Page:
Ethan Couch and his mother are fighting to delay their return to Texas from Mexico, officials said Wednesday.
Couch, the so-called “affluenza teen,” has filed a court action to delay his return, Tarrant County Sheriff Dee Anderson said. The pair had been expected to come back to the United States on Wednesday, but it now appears they’re trying to stall the process.
“No chance they get back today. Could be tomorrow, could be later than that,” the sheriff added.
A Mexican immigration official with knowledge of the case said Couch’s attorneys filed a writ to seek protection and block his deportation. If the teen confirms his wish to go forward with that approach, the case would go to trial, and proceedings could take months, the official said.
“At this time we do not have a time frame. We do not know if the Mexicans have the highest priority on this case like we do here in America,” Chief Deputy U.S. Marshal Richard Hunter told reporters Wednesday. “It’s on their time schedule. We’ve seen these things happen as quickly as two weeks to two months.”
The law caught up with Couch and his mother, Tonya, in Mexico on Monday after the pair went missing sometime after Christmas Eve.
Couch, 18, was on probation for killing four people in a drunk driving accident in 2013. He was 16 at the time, and many were outraged that a judge sentenced him to probation instead of jail time.
Violating his probation by fleeing to Mexico may earn Couch a maximum of 120 days in jail, said Tarrant County District Attorney Sharen Wilson.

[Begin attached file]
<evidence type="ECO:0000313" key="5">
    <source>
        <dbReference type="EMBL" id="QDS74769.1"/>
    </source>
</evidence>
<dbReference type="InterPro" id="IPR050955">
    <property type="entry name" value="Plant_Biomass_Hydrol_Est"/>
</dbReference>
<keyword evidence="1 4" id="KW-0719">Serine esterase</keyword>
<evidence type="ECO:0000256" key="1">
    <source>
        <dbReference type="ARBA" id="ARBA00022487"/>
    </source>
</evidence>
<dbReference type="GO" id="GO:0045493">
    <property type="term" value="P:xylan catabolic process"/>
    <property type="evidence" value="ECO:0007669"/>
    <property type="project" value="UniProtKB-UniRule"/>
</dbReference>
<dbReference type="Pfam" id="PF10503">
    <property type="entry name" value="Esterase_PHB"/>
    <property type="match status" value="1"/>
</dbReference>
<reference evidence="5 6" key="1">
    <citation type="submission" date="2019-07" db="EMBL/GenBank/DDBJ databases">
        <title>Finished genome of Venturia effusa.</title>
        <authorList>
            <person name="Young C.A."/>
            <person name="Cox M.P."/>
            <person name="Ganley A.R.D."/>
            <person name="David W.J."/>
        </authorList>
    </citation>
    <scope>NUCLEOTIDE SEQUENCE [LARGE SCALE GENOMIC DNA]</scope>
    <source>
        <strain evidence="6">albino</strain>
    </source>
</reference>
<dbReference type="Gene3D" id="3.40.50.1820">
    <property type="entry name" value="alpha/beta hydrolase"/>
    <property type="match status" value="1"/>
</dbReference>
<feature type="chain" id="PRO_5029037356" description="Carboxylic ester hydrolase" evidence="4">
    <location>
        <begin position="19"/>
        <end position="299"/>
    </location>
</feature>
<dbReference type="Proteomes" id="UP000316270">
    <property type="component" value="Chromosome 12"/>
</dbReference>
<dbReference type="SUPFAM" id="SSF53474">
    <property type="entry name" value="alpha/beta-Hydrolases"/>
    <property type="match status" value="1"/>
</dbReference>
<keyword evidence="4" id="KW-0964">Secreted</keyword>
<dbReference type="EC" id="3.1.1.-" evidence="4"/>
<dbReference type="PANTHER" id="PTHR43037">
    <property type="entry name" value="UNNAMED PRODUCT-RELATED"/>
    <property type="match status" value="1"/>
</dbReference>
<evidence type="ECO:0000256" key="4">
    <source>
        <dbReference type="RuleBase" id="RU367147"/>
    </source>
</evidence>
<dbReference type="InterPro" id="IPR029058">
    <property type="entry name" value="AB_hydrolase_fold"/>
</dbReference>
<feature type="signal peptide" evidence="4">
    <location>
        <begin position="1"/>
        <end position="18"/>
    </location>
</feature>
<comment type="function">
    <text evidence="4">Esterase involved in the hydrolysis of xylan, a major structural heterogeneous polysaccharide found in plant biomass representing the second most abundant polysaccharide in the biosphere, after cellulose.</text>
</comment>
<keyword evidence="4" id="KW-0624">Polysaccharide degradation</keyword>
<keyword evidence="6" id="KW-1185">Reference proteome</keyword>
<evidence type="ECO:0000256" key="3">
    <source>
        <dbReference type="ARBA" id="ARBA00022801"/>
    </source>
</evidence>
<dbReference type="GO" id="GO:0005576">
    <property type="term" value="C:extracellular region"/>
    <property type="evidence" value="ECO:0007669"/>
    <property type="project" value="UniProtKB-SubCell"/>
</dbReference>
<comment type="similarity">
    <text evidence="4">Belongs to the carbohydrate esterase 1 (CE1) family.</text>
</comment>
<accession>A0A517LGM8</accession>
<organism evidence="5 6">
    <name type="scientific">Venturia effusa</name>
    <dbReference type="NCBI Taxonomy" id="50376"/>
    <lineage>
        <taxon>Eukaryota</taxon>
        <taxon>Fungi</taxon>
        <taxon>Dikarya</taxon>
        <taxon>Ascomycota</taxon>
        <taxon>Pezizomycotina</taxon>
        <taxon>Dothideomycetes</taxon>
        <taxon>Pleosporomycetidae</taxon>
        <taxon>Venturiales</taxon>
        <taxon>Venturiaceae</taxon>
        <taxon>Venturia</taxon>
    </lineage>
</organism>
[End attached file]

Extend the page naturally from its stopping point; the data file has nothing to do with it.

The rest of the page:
Anderson told CNN Wednesday that the punishment, which he considers lenient, is infuriating.
“He doesn’t believe the rules apply to him, he doesn’t believe the laws apply to him,” the sheriff said.
Adult or juvenile
What kind of justice Couch could face this time will depend on whether he is treated as an adult or a juvenile for his alleged probation violation.
Prosecutors want to see Couch in an adult court, but because the alleged violation happened in the juvenile system, Couch effectively would start with a clean slate in the adult probation system. As a result, the adult court judge could not punish Couch for violations he committed as a juvenile.
The maximum he could get would be 120 days. But if he is treated as a juvenile, the sentence would be lighter, Wilson said.
Anderson said he supports the district attorney’s request to transfer Couch’s sentence from the juvenile system to the adult court system. Even if the time behind bars is short, the requirements for probation as an adult are much more strict than for juveniles, he added.
Though he’s an adult now, Couch was 16 when he was sentenced for the original crime. If he is punished for a violation in the juvenile probation system, that would have him in jail until his 19th birthday on April 11, 2016, about 102 days.
But moving Couch to the adult system holds a potential advantage for prosecutors. If he ends up on adult probation and violates that, he could land in jail for up to 40 years, Wilson said.
He also could get more time on top of that, if he is convicted of new crimes as an adult.
His mother, Tonya Couch. will be charged with hindering the apprehension of a juvenile, and if convicted, faces between two and 10 years in jail, Wilson said.
It wasn’t so much Ethan Couch’s original crime that drew the nation’s ire as it was the punishment doled out for it.